"FATHER OF THE SCOTTISH ENLIGHTENMENT": FRANCIS HUTCHESON ON BEAUTY AND VIRTUE, 1726
(HUTCHESON, Francis). An Inquiry into the Original of Our Ideas of Beauty and Virtue; In Two Treatises. London: J. Darby, A. Bettesworth, F. Fayram, et al., 1726. Octavo, contemporary brown calf rebacked and recornered, raised bands, later black morocco spine label; (i-iii), iv-xxvii (2), 1-304. $2500.
Second edition, expanded and enlarged, issued one year after the first edition, of Hutcheson's controversial work proposing an innate moral sense similar to an inborn aesthetic one—the "first major work of the Scottish Enlightenment"—including printed equations for questions that were deleted from later editions—in contemporary calf boards.
The Scottish Enlightenment is "not just an episode in Scottish history. It marks a crucial turning point in America… [and] created the basic idea of modernity" (Herman, Scottish Enlightenment, vii-viii). The term itself is in "use today through William R. Scott, who in 1900 who spoke of Francis Hutcheson as 'the prototype of the Scottish Enlightenment'" (Broadie & Smith, Cambridge Companion, 1-3). In addition to his status as "father of the Scottish Enlightenment," Hutcheson was "probably the most influential and respected moral philosopher in America in the 18th century" (Mailer, "Nehemias," 241). Born in 1694, he expanded his influence beyond seminal works such as Inquiry, his first work, with his tenure at the University of Glasgow and his crucial impact on students such as Adam Smith, who "arrived to study at Glasgow in 1737 and quickly fell under Hutcheson's spell" (Herman, 82).
In this "first major work of the Scottish Enlightenment," Hutcheson draws on Shaftsbury to argue in favor of an inborn moral sense, comparable to an inborn aesthetic sense (Broadie & Smith, 79). Inquiry proposes a "natural capacity of humans to distinguish between moral and immoral qualities, similar to the ability of the eye to distinguish between different colors" in appreciating beauty (Ahnert, Moral Culture, 51). "Europe's first liberal in the classic sense… Hutcheson created a new political and social vision" with his sense of an innate "moral reasoning… one that went far beyond Locke or any comparable English thinker" (Herman, 83). Inquiry proved most controversial for its attempt to provide a form of moral calculus—including printed equations for moral questions. This reduction of morality to equations sparked outrage; the first edition had advertised on the title page that it included "an attempt to introduce a mathematical calculation in subjects of morality," which was dropped from the title page of the present second edition. By the fourth edition, the mathematical expressions were deleted altogether. Title page with: "The Second Edition, Corrected and Enlarg'd"; as issued with page 183 a cancel. First published in 1725. ESTC T83285. Armorial bookplate of Charles Vere Dashwood Esq. (1745-1821), of Stanford Hall, Nottinghamshire, England (Peerage). Small bookseller inkstamp.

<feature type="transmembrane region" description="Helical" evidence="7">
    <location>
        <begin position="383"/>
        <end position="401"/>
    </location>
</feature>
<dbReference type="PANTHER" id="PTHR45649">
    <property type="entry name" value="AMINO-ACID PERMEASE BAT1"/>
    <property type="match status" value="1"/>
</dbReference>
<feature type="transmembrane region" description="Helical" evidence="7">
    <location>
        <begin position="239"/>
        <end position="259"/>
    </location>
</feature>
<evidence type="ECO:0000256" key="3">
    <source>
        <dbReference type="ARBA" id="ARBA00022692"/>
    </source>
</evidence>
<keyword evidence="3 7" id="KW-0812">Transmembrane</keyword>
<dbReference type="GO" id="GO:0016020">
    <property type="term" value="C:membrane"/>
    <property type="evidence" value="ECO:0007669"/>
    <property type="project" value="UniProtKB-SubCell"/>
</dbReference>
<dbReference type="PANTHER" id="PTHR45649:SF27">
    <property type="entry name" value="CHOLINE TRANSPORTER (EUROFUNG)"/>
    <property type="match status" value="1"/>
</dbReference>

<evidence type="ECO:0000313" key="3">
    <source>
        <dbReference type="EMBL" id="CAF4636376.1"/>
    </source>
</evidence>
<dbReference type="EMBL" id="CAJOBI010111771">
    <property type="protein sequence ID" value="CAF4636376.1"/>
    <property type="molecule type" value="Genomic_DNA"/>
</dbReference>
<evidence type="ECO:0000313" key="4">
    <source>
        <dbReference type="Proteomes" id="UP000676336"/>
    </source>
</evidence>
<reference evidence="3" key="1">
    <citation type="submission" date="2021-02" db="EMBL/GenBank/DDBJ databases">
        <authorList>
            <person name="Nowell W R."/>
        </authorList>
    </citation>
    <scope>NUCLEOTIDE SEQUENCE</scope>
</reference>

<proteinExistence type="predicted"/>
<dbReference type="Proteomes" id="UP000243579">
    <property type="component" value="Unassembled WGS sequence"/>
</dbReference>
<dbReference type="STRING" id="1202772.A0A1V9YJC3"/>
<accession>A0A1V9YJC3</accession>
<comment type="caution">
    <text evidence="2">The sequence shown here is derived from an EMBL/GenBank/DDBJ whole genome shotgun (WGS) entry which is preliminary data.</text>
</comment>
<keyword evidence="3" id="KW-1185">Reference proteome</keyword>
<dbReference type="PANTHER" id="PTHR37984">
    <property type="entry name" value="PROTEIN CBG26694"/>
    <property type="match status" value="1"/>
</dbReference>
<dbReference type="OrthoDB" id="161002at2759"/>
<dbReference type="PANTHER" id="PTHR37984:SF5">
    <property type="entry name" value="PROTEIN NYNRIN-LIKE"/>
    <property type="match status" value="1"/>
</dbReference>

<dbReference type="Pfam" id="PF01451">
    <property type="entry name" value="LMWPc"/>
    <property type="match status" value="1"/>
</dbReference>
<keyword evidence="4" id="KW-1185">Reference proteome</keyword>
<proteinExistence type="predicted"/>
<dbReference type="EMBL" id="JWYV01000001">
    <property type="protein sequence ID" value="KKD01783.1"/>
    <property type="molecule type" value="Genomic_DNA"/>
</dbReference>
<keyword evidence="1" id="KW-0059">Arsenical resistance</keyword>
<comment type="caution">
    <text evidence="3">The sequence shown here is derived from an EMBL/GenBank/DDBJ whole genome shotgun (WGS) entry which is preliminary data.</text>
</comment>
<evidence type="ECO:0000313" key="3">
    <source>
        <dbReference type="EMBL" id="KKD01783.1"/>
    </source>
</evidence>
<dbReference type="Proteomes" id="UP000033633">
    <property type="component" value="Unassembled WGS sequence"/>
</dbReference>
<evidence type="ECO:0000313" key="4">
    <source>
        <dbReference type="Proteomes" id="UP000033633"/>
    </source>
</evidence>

Text very fresh, mere trace of rubbing to contemporary calf boards. A handsome near-fine copy.